Visiting Pyongyang Metro is an important part of the guided tour. As with many other communist socialist countries I have visited, Pyongyang too has an elaborately artful metro, something the country is both proud and protective about.
Underground metro in many communist countries were used as bomb shelters and therefore still can’t be photographed. In Pyongyang however, it serves as an important tourist spot.
The Pyongyang Metro is the deepest metro system in the world at 110 metres and it doubles as a nuclear bunker. It takes almost four minutes to reach the train platforms and the hallways have been built with thick steel blast doors.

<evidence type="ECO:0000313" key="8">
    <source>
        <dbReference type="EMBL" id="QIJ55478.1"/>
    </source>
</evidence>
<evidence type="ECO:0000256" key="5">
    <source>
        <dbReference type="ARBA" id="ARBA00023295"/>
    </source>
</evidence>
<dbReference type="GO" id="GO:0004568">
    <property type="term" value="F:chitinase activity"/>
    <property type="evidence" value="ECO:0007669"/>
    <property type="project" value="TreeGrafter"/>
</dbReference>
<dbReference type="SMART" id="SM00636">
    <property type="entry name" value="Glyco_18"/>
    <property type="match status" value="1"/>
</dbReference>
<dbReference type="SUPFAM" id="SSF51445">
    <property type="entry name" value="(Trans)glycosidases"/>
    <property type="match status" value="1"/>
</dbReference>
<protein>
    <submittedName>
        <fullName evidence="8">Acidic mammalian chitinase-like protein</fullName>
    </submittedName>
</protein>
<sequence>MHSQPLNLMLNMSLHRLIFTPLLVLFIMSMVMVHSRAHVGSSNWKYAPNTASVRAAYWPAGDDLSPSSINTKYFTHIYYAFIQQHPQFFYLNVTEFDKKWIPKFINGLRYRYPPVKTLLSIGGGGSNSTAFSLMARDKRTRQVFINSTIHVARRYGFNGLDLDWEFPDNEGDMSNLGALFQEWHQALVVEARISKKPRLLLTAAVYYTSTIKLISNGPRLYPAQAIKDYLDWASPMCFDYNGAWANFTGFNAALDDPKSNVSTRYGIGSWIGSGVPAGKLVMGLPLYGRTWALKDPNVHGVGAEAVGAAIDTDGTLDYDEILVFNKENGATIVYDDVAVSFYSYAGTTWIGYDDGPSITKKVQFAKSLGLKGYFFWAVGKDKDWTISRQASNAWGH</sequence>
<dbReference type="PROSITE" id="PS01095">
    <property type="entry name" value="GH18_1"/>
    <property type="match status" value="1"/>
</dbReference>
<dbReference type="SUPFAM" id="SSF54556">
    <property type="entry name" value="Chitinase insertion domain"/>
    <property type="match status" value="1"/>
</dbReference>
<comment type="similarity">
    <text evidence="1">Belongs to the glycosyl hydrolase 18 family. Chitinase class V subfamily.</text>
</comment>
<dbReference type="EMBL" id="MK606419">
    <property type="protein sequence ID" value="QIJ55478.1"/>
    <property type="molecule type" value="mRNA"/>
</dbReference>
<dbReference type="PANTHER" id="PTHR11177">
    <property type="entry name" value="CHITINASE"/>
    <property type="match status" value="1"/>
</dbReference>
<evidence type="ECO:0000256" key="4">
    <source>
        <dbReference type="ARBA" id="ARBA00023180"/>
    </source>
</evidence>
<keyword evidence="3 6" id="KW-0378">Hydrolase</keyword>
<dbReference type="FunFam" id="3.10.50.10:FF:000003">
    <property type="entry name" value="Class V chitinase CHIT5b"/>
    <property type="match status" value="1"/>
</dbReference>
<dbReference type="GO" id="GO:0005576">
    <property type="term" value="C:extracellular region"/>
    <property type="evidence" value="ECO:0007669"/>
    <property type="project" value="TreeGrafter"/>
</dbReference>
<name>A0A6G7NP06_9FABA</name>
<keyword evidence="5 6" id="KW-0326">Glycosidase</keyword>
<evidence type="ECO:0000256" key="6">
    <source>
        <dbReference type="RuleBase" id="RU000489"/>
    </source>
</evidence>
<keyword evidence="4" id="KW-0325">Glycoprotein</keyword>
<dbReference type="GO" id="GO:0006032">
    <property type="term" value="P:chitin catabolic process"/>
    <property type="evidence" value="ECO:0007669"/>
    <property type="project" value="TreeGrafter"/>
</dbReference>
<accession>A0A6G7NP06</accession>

Once inside, mosaic art depicting ideologies of “socialist realism” adorn its walls and hallways. The common man is the hero, and images of him contributing to building the Utopian state through industry and labour can be seen on wall murals. The smiling pictures of the great leaders are omnipresent.
Hand-me-down subway cars from Berlin were bought by North Korea back in 1999. There are newer trains built in the DPRK – thanks to the country’s belief in Juche, and my guides were excited to share the news with us that we will be riding them. I, of course, was waiting to ride the old Berliner.
A photo journey of my trip to one of the most lavish underground stations is as below.